If the gyrations of the stock market have you riveted, you can hardly find a better place for both free information and, if you need it, solace than the Internet. On the Web, you can keep continual track of how your investments are doing, and when you need sound advice, there are some excellent sites for that as well.

For tracking stocks, an easy method is to set up a customized home page on one of the numerous Internet "portals" operated by such companies as Yahoo! (www.yahoo.com) and Excite (www.excite.com). Each allows you to track the value of stocks of your choice, whose prices appear in a table on your screen whenever you visit the page. It takes a little doing to get the page set up, and you may have to look up the symbols for your stocks, but once that's done and the symbols entered, it's automatic. The stock prices appear just 20 minutes behind the market itself.

The table on Excite is especially useful since it not only includes your stock's daily highs, lows and current price, it also calculates and displays the percent change and includes the 52-week high and low and, if you choose, the price-to-earnings ratio and dividend information. In short, you get in a single table more than you could find by going through your investments in a daily newspaper stock table, one stock at a time, and reading the fine print.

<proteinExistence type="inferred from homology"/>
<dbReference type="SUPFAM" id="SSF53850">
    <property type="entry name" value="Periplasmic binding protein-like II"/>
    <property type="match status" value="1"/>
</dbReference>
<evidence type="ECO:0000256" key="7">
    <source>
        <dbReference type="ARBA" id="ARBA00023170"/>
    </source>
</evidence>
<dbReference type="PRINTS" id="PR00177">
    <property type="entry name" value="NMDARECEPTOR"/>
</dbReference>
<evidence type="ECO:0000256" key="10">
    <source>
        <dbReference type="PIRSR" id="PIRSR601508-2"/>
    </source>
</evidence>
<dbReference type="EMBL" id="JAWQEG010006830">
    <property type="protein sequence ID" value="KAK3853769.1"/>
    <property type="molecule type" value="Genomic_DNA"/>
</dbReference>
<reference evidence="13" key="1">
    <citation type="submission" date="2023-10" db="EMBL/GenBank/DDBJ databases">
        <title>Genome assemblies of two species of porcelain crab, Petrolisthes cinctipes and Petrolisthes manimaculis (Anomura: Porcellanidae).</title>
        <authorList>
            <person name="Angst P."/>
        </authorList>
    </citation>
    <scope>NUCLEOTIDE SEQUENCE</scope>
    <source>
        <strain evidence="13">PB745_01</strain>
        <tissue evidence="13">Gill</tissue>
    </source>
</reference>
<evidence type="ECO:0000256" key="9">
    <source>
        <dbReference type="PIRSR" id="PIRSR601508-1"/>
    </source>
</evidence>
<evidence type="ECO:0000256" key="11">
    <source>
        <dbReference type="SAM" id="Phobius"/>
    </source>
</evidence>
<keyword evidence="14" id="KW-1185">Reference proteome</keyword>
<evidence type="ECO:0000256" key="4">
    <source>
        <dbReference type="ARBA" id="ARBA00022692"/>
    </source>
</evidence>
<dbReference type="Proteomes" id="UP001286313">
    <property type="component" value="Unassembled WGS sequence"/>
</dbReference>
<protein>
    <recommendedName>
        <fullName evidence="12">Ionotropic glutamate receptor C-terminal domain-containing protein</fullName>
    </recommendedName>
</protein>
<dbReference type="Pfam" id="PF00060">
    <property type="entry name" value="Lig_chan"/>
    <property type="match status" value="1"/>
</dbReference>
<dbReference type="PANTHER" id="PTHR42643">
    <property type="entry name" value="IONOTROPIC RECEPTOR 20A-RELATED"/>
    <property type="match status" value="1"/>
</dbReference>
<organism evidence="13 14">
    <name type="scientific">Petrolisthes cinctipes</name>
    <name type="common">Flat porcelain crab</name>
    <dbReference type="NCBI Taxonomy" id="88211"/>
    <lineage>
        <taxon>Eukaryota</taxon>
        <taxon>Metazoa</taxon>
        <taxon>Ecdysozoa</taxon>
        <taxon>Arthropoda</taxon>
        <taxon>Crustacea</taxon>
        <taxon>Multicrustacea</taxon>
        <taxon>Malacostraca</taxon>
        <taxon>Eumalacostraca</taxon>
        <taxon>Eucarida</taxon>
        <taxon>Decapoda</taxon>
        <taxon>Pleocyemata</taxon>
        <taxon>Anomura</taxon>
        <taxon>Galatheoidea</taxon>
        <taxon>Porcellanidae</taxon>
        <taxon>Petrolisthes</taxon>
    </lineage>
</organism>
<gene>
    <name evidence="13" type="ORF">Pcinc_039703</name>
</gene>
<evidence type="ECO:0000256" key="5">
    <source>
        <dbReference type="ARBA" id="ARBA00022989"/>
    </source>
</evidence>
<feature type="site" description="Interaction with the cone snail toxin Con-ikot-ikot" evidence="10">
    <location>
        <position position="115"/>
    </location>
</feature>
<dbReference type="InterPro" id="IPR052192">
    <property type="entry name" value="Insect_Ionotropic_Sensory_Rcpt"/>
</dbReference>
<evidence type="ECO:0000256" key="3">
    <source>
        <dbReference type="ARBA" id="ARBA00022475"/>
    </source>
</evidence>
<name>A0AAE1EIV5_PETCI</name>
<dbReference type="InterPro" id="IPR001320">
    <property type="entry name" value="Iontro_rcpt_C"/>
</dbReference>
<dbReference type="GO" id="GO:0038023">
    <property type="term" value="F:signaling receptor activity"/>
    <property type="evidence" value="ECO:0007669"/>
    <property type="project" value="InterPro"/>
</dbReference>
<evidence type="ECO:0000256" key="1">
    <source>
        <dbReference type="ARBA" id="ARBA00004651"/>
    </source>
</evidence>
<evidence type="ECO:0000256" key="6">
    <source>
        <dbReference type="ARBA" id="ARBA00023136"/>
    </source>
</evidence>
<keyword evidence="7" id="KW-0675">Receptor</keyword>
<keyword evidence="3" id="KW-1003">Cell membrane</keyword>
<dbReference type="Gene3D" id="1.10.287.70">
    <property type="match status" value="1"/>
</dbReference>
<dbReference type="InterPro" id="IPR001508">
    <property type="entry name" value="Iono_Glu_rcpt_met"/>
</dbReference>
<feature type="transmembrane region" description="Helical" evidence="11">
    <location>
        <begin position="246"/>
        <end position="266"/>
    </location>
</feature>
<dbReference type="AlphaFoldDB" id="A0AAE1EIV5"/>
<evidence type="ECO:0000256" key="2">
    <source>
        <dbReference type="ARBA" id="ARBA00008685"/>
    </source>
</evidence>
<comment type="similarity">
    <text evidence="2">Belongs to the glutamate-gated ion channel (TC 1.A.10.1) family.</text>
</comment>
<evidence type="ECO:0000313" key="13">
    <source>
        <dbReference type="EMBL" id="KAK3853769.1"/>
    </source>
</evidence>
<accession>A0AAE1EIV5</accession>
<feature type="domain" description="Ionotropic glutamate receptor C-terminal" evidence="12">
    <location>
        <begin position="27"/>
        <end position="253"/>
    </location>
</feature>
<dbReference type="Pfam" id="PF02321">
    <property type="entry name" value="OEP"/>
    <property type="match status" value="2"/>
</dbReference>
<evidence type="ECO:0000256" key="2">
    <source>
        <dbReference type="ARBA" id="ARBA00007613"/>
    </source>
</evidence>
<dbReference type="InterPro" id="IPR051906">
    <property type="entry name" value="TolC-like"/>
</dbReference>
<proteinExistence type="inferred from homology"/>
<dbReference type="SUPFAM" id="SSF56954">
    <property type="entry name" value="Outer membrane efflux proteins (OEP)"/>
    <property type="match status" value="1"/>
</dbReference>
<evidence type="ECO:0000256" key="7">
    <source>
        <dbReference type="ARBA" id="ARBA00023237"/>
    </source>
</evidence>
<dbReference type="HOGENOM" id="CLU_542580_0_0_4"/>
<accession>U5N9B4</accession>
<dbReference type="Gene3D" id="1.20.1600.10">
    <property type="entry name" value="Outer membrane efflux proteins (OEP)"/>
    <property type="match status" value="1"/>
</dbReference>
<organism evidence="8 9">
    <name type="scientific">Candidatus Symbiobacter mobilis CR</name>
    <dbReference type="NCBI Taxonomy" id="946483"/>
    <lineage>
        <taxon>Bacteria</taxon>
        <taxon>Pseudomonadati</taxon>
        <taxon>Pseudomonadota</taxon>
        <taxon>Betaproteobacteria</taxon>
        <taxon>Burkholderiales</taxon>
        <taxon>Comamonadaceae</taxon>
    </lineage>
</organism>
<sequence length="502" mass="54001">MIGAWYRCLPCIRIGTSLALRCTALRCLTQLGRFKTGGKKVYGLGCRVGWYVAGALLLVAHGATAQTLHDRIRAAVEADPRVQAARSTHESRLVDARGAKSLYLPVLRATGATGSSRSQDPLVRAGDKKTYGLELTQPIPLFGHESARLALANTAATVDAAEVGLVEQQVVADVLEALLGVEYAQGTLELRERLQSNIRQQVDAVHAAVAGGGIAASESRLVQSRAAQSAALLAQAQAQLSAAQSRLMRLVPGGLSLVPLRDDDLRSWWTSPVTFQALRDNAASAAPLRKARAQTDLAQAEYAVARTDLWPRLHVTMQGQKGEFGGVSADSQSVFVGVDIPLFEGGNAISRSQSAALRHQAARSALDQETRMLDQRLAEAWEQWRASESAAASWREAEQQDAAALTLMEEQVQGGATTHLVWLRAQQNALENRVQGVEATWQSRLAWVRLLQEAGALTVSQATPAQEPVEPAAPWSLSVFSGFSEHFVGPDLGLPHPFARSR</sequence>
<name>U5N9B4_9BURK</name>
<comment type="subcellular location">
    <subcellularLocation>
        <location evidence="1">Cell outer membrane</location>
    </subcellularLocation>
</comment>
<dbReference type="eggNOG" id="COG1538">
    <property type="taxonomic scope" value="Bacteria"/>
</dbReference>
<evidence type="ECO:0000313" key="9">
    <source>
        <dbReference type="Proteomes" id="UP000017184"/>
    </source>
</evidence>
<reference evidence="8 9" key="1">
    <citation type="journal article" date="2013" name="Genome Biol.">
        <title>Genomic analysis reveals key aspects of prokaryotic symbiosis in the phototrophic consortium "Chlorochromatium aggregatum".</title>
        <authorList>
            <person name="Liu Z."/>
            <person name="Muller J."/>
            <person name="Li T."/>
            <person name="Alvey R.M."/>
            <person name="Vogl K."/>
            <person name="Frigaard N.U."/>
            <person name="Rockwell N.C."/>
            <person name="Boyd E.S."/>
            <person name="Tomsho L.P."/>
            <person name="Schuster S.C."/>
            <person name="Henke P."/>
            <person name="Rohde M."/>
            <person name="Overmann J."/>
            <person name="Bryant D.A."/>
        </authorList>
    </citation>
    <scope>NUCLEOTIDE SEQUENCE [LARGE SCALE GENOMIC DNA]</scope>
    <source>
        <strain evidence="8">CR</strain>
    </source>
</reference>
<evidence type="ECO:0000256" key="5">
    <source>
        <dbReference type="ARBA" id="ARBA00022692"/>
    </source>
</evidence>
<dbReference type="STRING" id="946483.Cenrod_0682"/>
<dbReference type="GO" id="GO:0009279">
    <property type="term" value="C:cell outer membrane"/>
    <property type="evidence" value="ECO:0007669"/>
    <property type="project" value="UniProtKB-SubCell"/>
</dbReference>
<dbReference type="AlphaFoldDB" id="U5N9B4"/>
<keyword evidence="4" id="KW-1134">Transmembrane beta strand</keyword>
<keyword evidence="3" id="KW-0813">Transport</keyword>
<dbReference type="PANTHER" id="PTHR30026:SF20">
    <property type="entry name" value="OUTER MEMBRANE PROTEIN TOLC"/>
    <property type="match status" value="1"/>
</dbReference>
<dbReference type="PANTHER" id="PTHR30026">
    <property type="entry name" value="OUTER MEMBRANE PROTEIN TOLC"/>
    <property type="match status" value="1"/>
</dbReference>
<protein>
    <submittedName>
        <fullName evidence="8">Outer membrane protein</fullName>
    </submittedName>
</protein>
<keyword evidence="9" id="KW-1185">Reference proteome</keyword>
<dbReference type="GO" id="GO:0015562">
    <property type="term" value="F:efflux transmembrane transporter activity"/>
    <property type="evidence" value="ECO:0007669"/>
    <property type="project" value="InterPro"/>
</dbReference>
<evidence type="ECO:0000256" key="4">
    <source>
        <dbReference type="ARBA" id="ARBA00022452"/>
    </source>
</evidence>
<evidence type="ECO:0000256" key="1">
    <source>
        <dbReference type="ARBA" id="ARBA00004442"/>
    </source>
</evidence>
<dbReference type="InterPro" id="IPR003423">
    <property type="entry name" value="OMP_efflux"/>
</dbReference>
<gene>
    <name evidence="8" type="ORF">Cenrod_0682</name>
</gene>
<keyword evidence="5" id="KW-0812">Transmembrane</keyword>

Excite's stock information is furnished by Charles Schwab and Co., the discount broker, which itself maintains a Web site (www.schwab.com) where you can obtain stock quotes and an array of other market information. You can also set up an online brokerage account. Several other such firms have similar Web sites, but most require you to establish an account in order to get the full range of their financial information.

At the moment, you may be more interested in some sound advice than in more market data. For years, some of the wisest counsel available has come from Warren Buffett, the CEO of Berkshire Hathaway, a one-time textile mill which Buffett transformed into the most successful investment company in America. Some investors used to buy shares of Berkshire Hathaway just to get a copy of its annual report accompanied by Buffett's "Chairman's Letter," a witty, wise and literate dissertation on the company, the market and the world of business.

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